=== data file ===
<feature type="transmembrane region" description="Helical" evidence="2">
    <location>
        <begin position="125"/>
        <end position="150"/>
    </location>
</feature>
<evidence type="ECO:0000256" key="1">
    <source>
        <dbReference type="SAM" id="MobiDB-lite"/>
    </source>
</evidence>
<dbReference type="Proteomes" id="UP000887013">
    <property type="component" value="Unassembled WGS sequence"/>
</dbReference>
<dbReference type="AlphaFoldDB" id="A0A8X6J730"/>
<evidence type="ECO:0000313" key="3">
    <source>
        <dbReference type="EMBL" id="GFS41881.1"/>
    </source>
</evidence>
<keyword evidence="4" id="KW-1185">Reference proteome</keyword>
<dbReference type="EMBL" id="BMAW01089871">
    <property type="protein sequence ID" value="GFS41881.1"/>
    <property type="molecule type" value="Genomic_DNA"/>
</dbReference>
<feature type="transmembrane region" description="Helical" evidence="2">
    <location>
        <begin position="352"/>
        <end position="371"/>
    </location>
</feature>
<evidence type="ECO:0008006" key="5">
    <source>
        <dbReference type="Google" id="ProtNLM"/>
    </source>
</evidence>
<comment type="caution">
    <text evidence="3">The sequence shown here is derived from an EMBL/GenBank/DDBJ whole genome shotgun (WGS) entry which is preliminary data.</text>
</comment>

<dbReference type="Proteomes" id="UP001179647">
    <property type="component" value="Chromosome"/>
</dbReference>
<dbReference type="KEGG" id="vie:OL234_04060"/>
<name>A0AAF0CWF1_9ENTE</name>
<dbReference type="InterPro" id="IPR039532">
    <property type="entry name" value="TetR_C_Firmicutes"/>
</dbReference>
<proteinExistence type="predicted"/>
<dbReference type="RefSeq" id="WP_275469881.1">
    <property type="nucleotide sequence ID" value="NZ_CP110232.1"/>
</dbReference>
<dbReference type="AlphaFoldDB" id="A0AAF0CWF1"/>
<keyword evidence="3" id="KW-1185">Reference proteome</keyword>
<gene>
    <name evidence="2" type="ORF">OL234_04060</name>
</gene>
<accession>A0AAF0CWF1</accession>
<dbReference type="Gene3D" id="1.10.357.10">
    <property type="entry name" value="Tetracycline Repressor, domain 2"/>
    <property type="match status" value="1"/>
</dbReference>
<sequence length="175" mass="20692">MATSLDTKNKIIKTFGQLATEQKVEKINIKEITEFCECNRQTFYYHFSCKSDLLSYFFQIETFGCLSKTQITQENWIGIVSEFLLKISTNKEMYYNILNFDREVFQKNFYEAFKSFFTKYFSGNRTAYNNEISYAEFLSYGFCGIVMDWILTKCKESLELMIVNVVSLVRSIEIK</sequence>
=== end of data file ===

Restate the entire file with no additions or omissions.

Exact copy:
<feature type="transmembrane region" description="Helical" evidence="2">
    <location>
        <begin position="125"/>
        <end position="150"/>
    </location>
</feature>
<evidence type="ECO:0000256" key="1">
    <source>
        <dbReference type="SAM" id="MobiDB-lite"/>
    </source>
</evidence>
<dbReference type="Proteomes" id="UP000887013">
    <property type="component" value="Unassembled WGS sequence"/>
</dbReference>
<dbReference type="AlphaFoldDB" id="A0A8X6J730"/>
<evidence type="ECO:0000313" key="3">
    <source>
        <dbReference type="EMBL" id="GFS41881.1"/>
    </source>
</evidence>
<keyword evidence="4" id="KW-1185">Reference proteome</keyword>
<dbReference type="EMBL" id="BMAW01089871">
    <property type="protein sequence ID" value="GFS41881.1"/>
    <property type="molecule type" value="Genomic_DNA"/>
</dbReference>
<feature type="transmembrane region" description="Helical" evidence="2">
    <location>
        <begin position="352"/>
        <end position="371"/>
    </location>
</feature>
<evidence type="ECO:0008006" key="5">
    <source>
        <dbReference type="Google" id="ProtNLM"/>
    </source>
</evidence>
<comment type="caution">
    <text evidence="3">The sequence shown here is derived from an EMBL/GenBank/DDBJ whole genome shotgun (WGS) entry which is preliminary data.</text>
</comment>

<dbReference type="Proteomes" id="UP001179647">
    <property type="component" value="Chromosome"/>
</dbReference>
<dbReference type="KEGG" id="vie:OL234_04060"/>
<name>A0AAF0CWF1_9ENTE</name>
<dbReference type="InterPro" id="IPR039532">
    <property type="entry name" value="TetR_C_Firmicutes"/>
</dbReference>
<proteinExistence type="predicted"/>
<dbReference type="RefSeq" id="WP_275469881.1">
    <property type="nucleotide sequence ID" value="NZ_CP110232.1"/>
</dbReference>
<dbReference type="AlphaFoldDB" id="A0AAF0CWF1"/>
<keyword evidence="3" id="KW-1185">Reference proteome</keyword>
<gene>
    <name evidence="2" type="ORF">OL234_04060</name>
</gene>
<accession>A0AAF0CWF1</accession>
<dbReference type="Gene3D" id="1.10.357.10">
    <property type="entry name" value="Tetracycline Repressor, domain 2"/>
    <property type="match status" value="1"/>
</dbReference>
<sequence length="175" mass="20692">MATSLDTKNKIIKTFGQLATEQKVEKINIKEITEFCECNRQTFYYHFSCKSDLLSYFFQIETFGCLSKTQITQENWIGIVSEFLLKISTNKEMYYNILNFDREVFQKNFYEAFKSFFTKYFSGNRTAYNNEISYAEFLSYGFCGIVMDWILTKCKESLELMIVNVVSLVRSIEIK</sequence>